That being said, despite layered characters, there are a few flaws. The writing is a bit lacklustre this time around - nothing too drastic, but frequent repetitions of the same flashbacks and over-used metaphors abound. As well, the pacing and characterization in the last quarter of the book seems a bit rushed - Viola's in particular. It seemed too quick, even though John has spent the last two hundred pages wearing her down.

That being said, The Marriage Bed is a fierce and emotional romantic drama that doesn't pull punches, but forces us to look closer at flawed characters we'd prefer to give up on.

Tuesday, May 25, 2010

ANTHOLOGY REVIEW: "The Diamonds of Welbourne Manor," by Diane Gaston, Deb Marlowe, Amanda McCabe

The Diamonds of Welbourne Manor is next on my RITA-Reading Challenge, since two of its three novellas were nominated for Best Romance Novella. However, I can safely say that after reading all three stories, if anything in this world is fair than Courtney Milan and "This Wicked Gift" should have nothing to worry about.

All three stories revolve around an incredibly unorthodox family, kind of like a Regency-era Brady Bunch. Leo, Annalise and Charlotte Fitzmanning, the children of the Duke of Manning and his mistress of twenty years, were raised at Welbourne manor along with the Duke's legitimate sons Nicholas and Stephen, as well as Justine - another of the Duke's by-blows by an earlier mistress. Naturally, they all boast scandalous reputations.

And, because these stories don't take place in Regency England but rather a cotton-candy, Care-Bears facsimile of Regency England, their household is loving and wild and oh-so-delightfully-improper.

"Justine and the Noble Viscount," by Diane Gaston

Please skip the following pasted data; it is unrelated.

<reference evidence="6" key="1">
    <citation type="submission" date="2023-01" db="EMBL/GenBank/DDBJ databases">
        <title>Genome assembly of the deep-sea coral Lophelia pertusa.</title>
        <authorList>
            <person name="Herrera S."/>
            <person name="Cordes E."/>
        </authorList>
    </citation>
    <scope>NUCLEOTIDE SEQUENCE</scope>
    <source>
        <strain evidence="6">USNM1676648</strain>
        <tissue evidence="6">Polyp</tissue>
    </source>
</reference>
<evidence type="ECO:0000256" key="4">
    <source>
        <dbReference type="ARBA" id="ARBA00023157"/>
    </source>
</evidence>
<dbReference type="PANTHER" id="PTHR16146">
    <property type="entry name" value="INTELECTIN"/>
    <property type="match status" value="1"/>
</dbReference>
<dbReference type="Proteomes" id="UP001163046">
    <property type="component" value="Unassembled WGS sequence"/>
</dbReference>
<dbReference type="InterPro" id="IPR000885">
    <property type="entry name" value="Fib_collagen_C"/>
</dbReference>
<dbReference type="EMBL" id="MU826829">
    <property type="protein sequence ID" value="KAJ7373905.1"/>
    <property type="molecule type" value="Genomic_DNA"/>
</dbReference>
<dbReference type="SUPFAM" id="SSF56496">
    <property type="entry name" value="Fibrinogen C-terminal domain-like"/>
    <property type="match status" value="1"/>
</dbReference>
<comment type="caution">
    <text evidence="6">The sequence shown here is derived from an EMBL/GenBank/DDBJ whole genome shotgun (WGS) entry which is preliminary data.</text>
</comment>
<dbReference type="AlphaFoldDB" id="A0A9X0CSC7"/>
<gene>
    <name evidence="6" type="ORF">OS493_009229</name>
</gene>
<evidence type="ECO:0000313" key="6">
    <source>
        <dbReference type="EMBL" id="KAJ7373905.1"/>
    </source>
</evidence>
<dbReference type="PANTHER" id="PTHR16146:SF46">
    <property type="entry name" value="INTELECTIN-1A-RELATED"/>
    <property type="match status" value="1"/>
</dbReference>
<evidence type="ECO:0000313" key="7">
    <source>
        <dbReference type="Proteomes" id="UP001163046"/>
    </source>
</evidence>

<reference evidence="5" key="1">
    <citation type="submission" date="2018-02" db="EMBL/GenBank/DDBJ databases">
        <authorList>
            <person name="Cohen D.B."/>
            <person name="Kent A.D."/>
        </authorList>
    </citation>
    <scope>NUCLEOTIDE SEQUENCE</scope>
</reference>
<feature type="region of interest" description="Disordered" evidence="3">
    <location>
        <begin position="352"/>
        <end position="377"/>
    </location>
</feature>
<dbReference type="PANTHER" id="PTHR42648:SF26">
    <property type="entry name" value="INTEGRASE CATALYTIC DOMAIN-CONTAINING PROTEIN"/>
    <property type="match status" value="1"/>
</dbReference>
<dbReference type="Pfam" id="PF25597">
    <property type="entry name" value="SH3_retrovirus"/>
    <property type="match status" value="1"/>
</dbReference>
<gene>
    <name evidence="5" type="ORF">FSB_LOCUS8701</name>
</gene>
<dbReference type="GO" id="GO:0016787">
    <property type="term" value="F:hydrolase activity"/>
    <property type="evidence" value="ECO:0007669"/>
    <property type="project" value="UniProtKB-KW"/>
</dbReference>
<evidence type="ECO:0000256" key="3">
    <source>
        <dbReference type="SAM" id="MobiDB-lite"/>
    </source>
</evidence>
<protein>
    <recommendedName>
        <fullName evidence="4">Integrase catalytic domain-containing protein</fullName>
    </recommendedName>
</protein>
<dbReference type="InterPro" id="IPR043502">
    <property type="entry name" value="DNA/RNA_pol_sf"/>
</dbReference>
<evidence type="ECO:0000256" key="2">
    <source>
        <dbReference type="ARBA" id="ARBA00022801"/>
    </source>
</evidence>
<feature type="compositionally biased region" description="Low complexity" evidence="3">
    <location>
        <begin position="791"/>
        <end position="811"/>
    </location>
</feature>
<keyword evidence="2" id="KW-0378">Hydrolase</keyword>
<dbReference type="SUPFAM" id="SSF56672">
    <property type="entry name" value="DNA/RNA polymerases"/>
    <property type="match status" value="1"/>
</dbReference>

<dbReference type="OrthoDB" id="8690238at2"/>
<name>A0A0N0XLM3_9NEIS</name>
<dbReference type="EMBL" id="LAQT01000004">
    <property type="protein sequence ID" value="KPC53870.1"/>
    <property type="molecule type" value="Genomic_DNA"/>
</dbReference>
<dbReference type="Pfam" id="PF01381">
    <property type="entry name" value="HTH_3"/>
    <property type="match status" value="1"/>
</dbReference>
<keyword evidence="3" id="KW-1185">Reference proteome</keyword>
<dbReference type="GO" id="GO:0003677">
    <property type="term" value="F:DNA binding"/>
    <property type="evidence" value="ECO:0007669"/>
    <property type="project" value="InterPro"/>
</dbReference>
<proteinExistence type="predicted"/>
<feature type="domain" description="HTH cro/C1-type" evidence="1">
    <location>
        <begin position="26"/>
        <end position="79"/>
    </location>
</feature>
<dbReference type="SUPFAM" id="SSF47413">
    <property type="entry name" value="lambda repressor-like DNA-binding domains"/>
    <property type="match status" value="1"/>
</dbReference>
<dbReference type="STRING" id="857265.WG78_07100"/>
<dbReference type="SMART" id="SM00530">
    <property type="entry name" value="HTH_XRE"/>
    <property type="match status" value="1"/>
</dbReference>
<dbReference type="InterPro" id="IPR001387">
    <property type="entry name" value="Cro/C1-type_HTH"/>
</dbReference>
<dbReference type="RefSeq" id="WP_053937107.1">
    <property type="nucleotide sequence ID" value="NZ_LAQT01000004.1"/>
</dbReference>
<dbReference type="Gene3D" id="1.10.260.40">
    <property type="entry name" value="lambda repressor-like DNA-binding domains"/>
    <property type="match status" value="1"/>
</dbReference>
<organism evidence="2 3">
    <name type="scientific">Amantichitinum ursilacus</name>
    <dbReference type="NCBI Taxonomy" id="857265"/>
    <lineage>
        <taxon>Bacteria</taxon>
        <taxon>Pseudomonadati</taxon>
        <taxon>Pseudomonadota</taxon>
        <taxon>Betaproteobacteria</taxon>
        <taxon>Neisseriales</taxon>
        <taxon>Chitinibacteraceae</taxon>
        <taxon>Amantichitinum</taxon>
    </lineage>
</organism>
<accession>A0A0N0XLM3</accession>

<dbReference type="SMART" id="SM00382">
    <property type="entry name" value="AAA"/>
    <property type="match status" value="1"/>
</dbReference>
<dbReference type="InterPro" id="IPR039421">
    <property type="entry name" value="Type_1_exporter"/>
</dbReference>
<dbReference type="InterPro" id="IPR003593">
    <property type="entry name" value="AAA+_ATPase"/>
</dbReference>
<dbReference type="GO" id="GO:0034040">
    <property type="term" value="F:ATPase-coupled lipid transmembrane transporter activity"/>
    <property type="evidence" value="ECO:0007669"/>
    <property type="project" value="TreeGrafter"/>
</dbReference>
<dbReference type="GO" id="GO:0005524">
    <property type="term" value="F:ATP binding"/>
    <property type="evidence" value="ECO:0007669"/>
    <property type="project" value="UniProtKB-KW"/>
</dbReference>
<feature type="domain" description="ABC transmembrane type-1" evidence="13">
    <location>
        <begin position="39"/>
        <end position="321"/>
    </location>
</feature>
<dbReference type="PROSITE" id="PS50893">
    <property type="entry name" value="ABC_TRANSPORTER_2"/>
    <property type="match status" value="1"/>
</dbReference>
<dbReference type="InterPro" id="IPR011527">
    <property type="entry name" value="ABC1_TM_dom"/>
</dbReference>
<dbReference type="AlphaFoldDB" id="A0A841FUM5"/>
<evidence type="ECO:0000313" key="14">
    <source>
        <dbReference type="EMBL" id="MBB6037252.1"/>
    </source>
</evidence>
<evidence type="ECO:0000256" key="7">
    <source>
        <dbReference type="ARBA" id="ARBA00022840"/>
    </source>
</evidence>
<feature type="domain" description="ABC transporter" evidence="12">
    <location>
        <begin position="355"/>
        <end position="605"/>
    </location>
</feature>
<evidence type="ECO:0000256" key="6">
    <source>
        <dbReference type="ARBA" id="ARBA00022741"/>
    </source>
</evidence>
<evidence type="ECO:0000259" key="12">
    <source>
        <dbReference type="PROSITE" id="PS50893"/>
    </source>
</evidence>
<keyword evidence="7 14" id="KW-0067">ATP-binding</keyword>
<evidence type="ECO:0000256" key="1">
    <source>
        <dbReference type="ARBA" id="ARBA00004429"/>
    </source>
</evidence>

The Chick: Justine Savard. The product of the Duke's affair with an earlier mistress, she's given herself the responsibility of raising and teaching the wild Fitzmanning siblings, and it's up to her to smooth the ruffled feathers when Viscount Brenner arrives with devastating news.
The Rub: Despite her growing affection for the viscount, thanks to some impulsive decisions in her past she can never marry.
Dream Casting: Gemma Arterton.

The Dude:
Gerald "Gerry" Brenner, Viscount Brenner. Brenner is saddened when he hears the news that the mother he hasn't seen since he was ten has recently died, but confounded when he discovers her will makes him guardian of the illegitimate siblings he's never met.
The Rub: While Welbourne manor wakes him out of his cold, grieving stupor, can he really learn to love the family his mother chose over him?
Dream Casting: Lee Pace.

The Plot:
Fitzmannings: Look at us! We're wacky! And unconventional!

Brenner: Ahem. Sorry to inform you, but your parents are dead.
Fitzmannings: Look at us - we're emo! And brooding! But still very unconventional!

Brenner: Ahem, yes, well.

Justine: I'm somewhat less wacky! And more conventional! But at least I'm not related to you by blood!

Brenner: Let's get married!

Justine: HOORAY!

Romance Convention Checklist
5 Unruly Siblings

2 Maternal Snubs

1 Very Bad Parent

1 Idealized (But Still Very Bad) Parent

The Word: As the first novella out of the gate, "Justine and the Noble Viscount" doesn't make a very good impression. As it turns out, while the Duke of Manning and his mistress had three children over their 20 year relationship, both also had children from their previous marriages. The Duke's legitimate sons were raised with the Fitzmannings, but his mistress left behind a 10-year-old son when she left her Earl husband to live with the Duke.